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Sgt. Edgar Rodriguez New York Police Department, says "if organizations like the Boy Scouts were to teach tolerance, they could help prevent hate crimes".




Source=The_Journal_News; Date=11/20/2000; Section=News; Page=1B;

Gay cop takes issue with Boy Scouts

NYPD officer rallies activists for inclusive Scouting

Blair Craddock
The Journal News

In his 19-year career as a New York City police officer, Sgt. Edgar Rodriguez, who is gay, has seen plenty of change.

Today, Rodriguez, who is the executive director of the New York City Gay Officers Action League, will give a lecture to police cadets at the Rockland County Police Academy on issues affecting gay and lesbian members of the communities where the rookie cops will soon go to work.

But back in 1982, when he was a rookie himself, Rodriguez said he would "never, ever, ever" have imagined that police academies would invite a gay activist to educate recruits.

As a new recruit, Rodriguez said, he felt "chills go up my spine" when an experienced officer slammed into the locker room, roaring with disgust after dealing with gay protesters on the street. "He was just raging, and what he said was, "If I ever find out a cop I work with is gay, I'm going to blow his head off by accident running up some steps," Rodriguez recalled.

Attitudes have changed, he said, in the police force and in society. But there's more to be done. That's why Rodriguez was in Nyack yesterday, speaking to a group of activists about the New York Coalition for Inclusive Scouting, a campaign aimed at changing the hearts and minds of the leadership of the Boy Scouts of America.

The national leadership of the Boy Scouts of America has a policy of excluding openly gay men or boys from serving as Scout leaders or participating in Scout troops. James Dale, a college student who had been a Scout since boyhood, was expelled from a New Jersey Scout troop in 1990 after joining a gay activist organization at Rutgers University.

His lawsuit, brought under a New Jersey law that prohibits discrimination based on sexual orientation, went to the U.S. Supreme Court, which ruled during the summer that regardless of whether the Boy Scouts were morally right to expel Dale for being gay, the Scouts have a constitutional right, as a private club, to decide who is admitted.

"Shame on them," Rodriguez said yesterday to an audience of 24 people at the Nyack Center that nodded in agreement. Scouting is a "wonderful" experience for youngsters, he said, "and that's why all kids should be included."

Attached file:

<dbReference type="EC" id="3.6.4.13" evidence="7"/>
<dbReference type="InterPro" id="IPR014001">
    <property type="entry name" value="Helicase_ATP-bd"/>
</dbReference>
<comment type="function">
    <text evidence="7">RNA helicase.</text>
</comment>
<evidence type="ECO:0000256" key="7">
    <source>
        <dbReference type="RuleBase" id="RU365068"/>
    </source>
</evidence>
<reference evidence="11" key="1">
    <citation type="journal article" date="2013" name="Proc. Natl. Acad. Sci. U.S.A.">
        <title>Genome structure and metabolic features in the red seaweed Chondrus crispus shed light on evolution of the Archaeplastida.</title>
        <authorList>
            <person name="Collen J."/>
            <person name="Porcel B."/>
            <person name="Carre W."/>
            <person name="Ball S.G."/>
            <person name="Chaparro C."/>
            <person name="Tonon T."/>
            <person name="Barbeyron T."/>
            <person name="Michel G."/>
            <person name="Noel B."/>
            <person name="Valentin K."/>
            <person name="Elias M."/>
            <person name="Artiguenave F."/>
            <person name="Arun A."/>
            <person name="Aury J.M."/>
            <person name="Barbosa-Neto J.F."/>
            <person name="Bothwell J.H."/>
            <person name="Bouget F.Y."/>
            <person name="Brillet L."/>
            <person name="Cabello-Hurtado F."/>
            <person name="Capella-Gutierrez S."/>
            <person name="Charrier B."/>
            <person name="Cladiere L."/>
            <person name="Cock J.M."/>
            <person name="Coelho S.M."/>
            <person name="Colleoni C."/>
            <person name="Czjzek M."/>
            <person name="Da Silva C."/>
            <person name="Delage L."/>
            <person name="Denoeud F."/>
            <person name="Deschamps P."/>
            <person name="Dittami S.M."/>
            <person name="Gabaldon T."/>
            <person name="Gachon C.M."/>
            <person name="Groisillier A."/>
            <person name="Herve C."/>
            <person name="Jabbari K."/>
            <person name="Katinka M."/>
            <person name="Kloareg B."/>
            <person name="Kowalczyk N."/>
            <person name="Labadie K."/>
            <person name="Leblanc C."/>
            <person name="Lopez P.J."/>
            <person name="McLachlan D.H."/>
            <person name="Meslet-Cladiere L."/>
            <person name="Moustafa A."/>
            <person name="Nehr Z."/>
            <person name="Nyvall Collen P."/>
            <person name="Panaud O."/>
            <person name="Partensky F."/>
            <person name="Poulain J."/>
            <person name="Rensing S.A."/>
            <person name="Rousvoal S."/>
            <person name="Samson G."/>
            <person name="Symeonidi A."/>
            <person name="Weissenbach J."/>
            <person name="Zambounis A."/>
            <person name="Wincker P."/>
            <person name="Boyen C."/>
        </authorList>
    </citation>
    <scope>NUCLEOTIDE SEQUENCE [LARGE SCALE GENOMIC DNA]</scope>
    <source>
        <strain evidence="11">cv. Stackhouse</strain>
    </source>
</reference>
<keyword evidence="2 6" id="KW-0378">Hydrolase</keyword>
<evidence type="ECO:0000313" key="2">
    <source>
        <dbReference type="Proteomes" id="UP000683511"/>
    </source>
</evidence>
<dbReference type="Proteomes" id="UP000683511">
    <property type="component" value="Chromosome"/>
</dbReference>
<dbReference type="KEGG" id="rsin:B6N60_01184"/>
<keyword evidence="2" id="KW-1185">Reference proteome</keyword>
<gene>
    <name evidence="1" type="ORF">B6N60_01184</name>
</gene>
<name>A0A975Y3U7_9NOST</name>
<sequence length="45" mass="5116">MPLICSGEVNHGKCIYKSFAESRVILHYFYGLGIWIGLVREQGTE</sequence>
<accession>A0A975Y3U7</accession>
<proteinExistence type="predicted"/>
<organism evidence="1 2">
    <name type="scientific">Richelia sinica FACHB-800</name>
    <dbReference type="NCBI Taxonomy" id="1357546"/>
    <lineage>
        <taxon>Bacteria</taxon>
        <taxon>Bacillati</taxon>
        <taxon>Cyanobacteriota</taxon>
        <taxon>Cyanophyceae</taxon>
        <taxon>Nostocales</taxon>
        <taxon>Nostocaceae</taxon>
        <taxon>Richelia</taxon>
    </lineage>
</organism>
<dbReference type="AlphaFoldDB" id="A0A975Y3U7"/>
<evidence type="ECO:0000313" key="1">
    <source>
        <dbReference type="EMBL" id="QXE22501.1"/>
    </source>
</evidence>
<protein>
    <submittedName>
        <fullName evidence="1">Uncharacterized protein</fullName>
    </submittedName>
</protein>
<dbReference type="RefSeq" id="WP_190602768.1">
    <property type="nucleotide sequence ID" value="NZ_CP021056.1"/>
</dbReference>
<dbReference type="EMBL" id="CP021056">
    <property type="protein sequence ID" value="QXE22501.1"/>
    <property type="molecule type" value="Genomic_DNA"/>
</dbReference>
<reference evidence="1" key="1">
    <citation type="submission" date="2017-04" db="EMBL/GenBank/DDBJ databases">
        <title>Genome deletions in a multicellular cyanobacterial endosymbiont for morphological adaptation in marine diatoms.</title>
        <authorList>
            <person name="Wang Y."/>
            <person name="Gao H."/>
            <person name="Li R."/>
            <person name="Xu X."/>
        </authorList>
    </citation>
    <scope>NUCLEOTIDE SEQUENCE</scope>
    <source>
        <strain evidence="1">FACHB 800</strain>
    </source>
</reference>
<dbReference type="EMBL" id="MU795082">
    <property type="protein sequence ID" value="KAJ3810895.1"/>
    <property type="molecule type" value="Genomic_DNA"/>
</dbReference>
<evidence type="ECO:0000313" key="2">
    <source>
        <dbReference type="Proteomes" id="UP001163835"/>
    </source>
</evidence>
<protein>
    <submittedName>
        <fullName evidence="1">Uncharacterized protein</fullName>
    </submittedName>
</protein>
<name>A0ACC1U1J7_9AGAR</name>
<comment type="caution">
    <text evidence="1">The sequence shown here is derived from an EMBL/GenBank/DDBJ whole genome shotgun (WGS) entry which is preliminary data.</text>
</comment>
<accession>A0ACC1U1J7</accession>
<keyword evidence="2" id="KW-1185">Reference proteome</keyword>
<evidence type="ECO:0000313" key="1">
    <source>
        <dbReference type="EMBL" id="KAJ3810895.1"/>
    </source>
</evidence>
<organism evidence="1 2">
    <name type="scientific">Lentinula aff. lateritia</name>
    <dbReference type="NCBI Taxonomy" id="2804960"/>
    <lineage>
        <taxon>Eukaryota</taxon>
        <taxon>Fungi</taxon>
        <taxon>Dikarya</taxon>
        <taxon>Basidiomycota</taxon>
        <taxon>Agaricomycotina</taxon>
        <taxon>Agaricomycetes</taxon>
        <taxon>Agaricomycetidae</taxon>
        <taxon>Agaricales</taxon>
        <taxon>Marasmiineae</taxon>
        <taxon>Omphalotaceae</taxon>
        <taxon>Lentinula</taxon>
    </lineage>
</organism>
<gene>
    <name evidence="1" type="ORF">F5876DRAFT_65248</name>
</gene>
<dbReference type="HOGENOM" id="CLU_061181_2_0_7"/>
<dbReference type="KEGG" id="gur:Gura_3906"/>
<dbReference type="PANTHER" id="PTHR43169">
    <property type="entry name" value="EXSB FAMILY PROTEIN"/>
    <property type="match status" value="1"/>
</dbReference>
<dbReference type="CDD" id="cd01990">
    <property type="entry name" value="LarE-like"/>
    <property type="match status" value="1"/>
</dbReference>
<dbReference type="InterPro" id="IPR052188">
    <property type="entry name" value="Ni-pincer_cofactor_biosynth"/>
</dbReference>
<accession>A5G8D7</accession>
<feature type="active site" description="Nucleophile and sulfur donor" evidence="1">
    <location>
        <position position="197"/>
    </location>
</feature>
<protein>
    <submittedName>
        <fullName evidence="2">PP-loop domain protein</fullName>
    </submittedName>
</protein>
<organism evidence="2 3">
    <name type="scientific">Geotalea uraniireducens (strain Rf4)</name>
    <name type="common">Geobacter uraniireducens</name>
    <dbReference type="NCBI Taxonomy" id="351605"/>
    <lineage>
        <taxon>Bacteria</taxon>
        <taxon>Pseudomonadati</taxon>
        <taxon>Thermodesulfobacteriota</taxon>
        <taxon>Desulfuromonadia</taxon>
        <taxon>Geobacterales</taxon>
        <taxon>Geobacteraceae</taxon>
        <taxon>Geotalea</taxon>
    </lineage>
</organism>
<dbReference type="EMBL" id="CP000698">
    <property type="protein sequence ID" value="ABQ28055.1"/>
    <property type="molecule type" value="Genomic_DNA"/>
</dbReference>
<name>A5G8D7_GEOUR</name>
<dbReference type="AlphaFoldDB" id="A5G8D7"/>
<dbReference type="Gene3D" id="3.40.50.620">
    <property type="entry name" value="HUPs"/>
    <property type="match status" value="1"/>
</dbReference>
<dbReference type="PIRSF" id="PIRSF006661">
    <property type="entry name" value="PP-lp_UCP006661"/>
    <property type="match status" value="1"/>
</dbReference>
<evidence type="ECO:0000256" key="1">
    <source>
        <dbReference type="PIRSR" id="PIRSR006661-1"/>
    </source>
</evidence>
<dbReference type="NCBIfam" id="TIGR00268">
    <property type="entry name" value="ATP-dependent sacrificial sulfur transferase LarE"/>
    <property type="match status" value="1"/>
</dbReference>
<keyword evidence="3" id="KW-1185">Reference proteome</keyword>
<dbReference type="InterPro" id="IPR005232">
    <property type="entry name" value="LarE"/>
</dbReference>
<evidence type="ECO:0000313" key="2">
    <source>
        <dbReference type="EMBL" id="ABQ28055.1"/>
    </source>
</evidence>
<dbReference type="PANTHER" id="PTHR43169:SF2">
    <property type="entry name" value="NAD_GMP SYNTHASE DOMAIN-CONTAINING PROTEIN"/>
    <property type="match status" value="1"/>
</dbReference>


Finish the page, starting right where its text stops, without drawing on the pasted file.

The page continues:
"It's this wonderful apple pie organization," Rodriguez said. "But right now, we've got a worm in the apple pie in the form of a discriminatory policy. We've got to pull that worm out."

Rodriguez said the New York Coalition for Inclusive Scouting's strategies include urging local United Way chapters to tell the Boy Scouts they won't receive funding unless they sign an anti-discrimination pledge, and urging school districts to adopt resolutions to stop giving Boy Scout troops "special privileges" at the schools.

"It's not to kick the Boy Scouts out of the schools, but just to stop giving them special privileges," he said. Often, he said, Scout troops use school facilities for free.

"The resolution would say to the Boy Scouts, you can still use our facilities, but you have to pay for the space the same as everyone else," he said.

The Clarkstown school district requires all groups meeting in school buildings to sign an anti-discrimination policy, a decision spurred by the Boy Scout ruling. School districts in Nyack, South Orangetown and Nanuet are wrestling with whether to allow the Scouts to continue using school buildings. The United Way of Westchester and Putnam has decided to stop funding the Scouts for its policy barring avowed homosexuals from serving as Scout leaders.

"It's crucial that kids be taught tolerance, not sent a message of intolerance," Rodriguez said. Hate-motivated assaults on gays and lesbians wreck the lives of the assailants as well as the victims, he said, and if organizations like the Boy Scouts were to teach tolerance, they could help



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